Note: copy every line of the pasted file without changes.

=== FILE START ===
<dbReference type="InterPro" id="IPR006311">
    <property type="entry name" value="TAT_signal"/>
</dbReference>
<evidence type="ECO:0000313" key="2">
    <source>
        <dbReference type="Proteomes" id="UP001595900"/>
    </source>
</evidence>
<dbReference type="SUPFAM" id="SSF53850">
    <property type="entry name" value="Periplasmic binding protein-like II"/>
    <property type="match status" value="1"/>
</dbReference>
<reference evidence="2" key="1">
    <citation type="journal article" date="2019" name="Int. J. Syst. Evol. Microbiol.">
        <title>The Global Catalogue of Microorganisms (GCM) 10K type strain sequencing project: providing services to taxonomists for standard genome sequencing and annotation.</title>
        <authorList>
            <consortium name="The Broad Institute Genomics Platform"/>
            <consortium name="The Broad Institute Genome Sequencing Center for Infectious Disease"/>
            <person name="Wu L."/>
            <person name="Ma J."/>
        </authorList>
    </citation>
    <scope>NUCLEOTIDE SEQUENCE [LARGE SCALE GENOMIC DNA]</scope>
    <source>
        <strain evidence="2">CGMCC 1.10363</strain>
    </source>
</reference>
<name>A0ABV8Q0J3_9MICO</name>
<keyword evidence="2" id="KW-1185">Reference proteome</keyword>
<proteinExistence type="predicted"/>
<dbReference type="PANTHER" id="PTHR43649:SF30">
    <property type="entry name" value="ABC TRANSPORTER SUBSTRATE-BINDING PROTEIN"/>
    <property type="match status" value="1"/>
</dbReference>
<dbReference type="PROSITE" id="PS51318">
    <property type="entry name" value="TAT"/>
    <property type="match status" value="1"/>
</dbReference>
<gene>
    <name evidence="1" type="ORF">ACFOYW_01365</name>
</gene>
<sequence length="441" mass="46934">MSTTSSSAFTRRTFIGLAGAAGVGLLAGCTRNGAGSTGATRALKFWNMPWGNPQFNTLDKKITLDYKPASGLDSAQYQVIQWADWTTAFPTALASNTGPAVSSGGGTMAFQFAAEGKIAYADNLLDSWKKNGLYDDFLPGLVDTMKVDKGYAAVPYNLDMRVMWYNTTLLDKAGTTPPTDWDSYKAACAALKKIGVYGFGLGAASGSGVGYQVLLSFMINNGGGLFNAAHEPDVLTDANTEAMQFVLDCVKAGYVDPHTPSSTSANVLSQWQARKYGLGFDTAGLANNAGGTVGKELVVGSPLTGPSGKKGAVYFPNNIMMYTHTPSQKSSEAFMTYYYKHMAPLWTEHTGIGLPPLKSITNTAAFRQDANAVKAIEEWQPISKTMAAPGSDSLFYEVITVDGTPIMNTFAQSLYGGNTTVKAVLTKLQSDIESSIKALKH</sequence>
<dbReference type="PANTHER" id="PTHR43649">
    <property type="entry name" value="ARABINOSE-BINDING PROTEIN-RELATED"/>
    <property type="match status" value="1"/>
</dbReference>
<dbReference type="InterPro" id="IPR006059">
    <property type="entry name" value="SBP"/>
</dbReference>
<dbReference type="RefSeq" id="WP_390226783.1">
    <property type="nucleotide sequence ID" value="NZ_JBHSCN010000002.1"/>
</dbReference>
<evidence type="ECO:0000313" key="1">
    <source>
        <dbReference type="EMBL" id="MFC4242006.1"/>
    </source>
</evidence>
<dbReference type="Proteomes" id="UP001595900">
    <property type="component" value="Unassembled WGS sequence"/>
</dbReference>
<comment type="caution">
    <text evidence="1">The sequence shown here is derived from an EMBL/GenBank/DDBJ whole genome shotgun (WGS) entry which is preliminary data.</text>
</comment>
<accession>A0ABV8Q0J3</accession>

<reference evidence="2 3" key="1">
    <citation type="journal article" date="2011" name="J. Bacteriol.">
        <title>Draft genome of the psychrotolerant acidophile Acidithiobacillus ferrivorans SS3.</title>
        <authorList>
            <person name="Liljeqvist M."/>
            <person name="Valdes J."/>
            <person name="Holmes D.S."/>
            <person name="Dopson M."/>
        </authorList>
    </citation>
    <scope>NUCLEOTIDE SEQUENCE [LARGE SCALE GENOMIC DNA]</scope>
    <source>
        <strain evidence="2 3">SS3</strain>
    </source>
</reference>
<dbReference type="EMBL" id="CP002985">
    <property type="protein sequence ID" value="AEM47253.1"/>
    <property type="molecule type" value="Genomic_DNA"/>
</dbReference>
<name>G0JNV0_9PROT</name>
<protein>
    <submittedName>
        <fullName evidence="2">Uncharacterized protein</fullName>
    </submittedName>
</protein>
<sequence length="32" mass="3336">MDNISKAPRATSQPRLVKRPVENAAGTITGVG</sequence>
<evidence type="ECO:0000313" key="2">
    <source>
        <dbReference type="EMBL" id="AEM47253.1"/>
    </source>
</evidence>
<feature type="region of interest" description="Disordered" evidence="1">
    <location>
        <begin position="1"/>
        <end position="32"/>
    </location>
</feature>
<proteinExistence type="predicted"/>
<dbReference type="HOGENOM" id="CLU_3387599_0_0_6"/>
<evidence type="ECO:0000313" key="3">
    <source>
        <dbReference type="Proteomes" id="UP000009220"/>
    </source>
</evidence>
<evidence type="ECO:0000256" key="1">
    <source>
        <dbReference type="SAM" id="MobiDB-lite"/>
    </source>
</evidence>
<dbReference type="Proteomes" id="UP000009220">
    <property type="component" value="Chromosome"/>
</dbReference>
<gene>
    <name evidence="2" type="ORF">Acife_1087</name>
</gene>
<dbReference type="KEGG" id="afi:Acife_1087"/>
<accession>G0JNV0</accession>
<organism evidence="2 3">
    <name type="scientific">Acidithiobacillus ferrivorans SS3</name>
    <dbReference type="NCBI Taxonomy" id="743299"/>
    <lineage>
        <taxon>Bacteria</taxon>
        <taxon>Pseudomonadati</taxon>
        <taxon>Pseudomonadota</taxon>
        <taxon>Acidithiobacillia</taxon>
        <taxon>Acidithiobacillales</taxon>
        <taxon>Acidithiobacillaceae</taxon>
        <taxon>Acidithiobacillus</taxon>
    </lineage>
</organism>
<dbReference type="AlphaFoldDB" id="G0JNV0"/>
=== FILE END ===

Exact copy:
<dbReference type="InterPro" id="IPR006311">
    <property type="entry name" value="TAT_signal"/>
</dbReference>
<evidence type="ECO:0000313" key="2">
    <source>
        <dbReference type="Proteomes" id="UP001595900"/>
    </source>
</evidence>
<dbReference type="SUPFAM" id="SSF53850">
    <property type="entry name" value="Periplasmic binding protein-like II"/>
    <property type="match status" value="1"/>
</dbReference>
<reference evidence="2" key="1">
    <citation type="journal article" date="2019" name="Int. J. Syst. Evol. Microbiol.">
        <title>The Global Catalogue of Microorganisms (GCM) 10K type strain sequencing project: providing services to taxonomists for standard genome sequencing and annotation.</title>
        <authorList>
            <consortium name="The Broad Institute Genomics Platform"/>
            <consortium name="The Broad Institute Genome Sequencing Center for Infectious Disease"/>
            <person name="Wu L."/>
            <person name="Ma J."/>
        </authorList>
    </citation>
    <scope>NUCLEOTIDE SEQUENCE [LARGE SCALE GENOMIC DNA]</scope>
    <source>
        <strain evidence="2">CGMCC 1.10363</strain>
    </source>
</reference>
<name>A0ABV8Q0J3_9MICO</name>
<keyword evidence="2" id="KW-1185">Reference proteome</keyword>
<proteinExistence type="predicted"/>
<dbReference type="PANTHER" id="PTHR43649:SF30">
    <property type="entry name" value="ABC TRANSPORTER SUBSTRATE-BINDING PROTEIN"/>
    <property type="match status" value="1"/>
</dbReference>
<dbReference type="PROSITE" id="PS51318">
    <property type="entry name" value="TAT"/>
    <property type="match status" value="1"/>
</dbReference>
<gene>
    <name evidence="1" type="ORF">ACFOYW_01365</name>
</gene>
<sequence length="441" mass="46934">MSTTSSSAFTRRTFIGLAGAAGVGLLAGCTRNGAGSTGATRALKFWNMPWGNPQFNTLDKKITLDYKPASGLDSAQYQVIQWADWTTAFPTALASNTGPAVSSGGGTMAFQFAAEGKIAYADNLLDSWKKNGLYDDFLPGLVDTMKVDKGYAAVPYNLDMRVMWYNTTLLDKAGTTPPTDWDSYKAACAALKKIGVYGFGLGAASGSGVGYQVLLSFMINNGGGLFNAAHEPDVLTDANTEAMQFVLDCVKAGYVDPHTPSSTSANVLSQWQARKYGLGFDTAGLANNAGGTVGKELVVGSPLTGPSGKKGAVYFPNNIMMYTHTPSQKSSEAFMTYYYKHMAPLWTEHTGIGLPPLKSITNTAAFRQDANAVKAIEEWQPISKTMAAPGSDSLFYEVITVDGTPIMNTFAQSLYGGNTTVKAVLTKLQSDIESSIKALKH</sequence>
<dbReference type="PANTHER" id="PTHR43649">
    <property type="entry name" value="ARABINOSE-BINDING PROTEIN-RELATED"/>
    <property type="match status" value="1"/>
</dbReference>
<dbReference type="InterPro" id="IPR006059">
    <property type="entry name" value="SBP"/>
</dbReference>
<dbReference type="RefSeq" id="WP_390226783.1">
    <property type="nucleotide sequence ID" value="NZ_JBHSCN010000002.1"/>
</dbReference>
<evidence type="ECO:0000313" key="1">
    <source>
        <dbReference type="EMBL" id="MFC4242006.1"/>
    </source>
</evidence>
<dbReference type="Proteomes" id="UP001595900">
    <property type="component" value="Unassembled WGS sequence"/>
</dbReference>
<comment type="caution">
    <text evidence="1">The sequence shown here is derived from an EMBL/GenBank/DDBJ whole genome shotgun (WGS) entry which is preliminary data.</text>
</comment>
<accession>A0ABV8Q0J3</accession>

<reference evidence="2 3" key="1">
    <citation type="journal article" date="2011" name="J. Bacteriol.">
        <title>Draft genome of the psychrotolerant acidophile Acidithiobacillus ferrivorans SS3.</title>
        <authorList>
            <person name="Liljeqvist M."/>
            <person name="Valdes J."/>
            <person name="Holmes D.S."/>
            <person name="Dopson M."/>
        </authorList>
    </citation>
    <scope>NUCLEOTIDE SEQUENCE [LARGE SCALE GENOMIC DNA]</scope>
    <source>
        <strain evidence="2 3">SS3</strain>
    </source>
</reference>
<dbReference type="EMBL" id="CP002985">
    <property type="protein sequence ID" value="AEM47253.1"/>
    <property type="molecule type" value="Genomic_DNA"/>
</dbReference>
<name>G0JNV0_9PROT</name>
<protein>
    <submittedName>
        <fullName evidence="2">Uncharacterized protein</fullName>
    </submittedName>
</protein>
<sequence length="32" mass="3336">MDNISKAPRATSQPRLVKRPVENAAGTITGVG</sequence>
<evidence type="ECO:0000313" key="2">
    <source>
        <dbReference type="EMBL" id="AEM47253.1"/>
    </source>
</evidence>
<feature type="region of interest" description="Disordered" evidence="1">
    <location>
        <begin position="1"/>
        <end position="32"/>
    </location>
</feature>
<proteinExistence type="predicted"/>
<dbReference type="HOGENOM" id="CLU_3387599_0_0_6"/>
<evidence type="ECO:0000313" key="3">
    <source>
        <dbReference type="Proteomes" id="UP000009220"/>
    </source>
</evidence>
<evidence type="ECO:0000256" key="1">
    <source>
        <dbReference type="SAM" id="MobiDB-lite"/>
    </source>
</evidence>
<dbReference type="Proteomes" id="UP000009220">
    <property type="component" value="Chromosome"/>
</dbReference>
<gene>
    <name evidence="2" type="ORF">Acife_1087</name>
</gene>
<dbReference type="KEGG" id="afi:Acife_1087"/>
<accession>G0JNV0</accession>
<organism evidence="2 3">
    <name type="scientific">Acidithiobacillus ferrivorans SS3</name>
    <dbReference type="NCBI Taxonomy" id="743299"/>
    <lineage>
        <taxon>Bacteria</taxon>
        <taxon>Pseudomonadati</taxon>
        <taxon>Pseudomonadota</taxon>
        <taxon>Acidithiobacillia</taxon>
        <taxon>Acidithiobacillales</taxon>
        <taxon>Acidithiobacillaceae</taxon>
        <taxon>Acidithiobacillus</taxon>
    </lineage>
</organism>
<dbReference type="AlphaFoldDB" id="G0JNV0"/>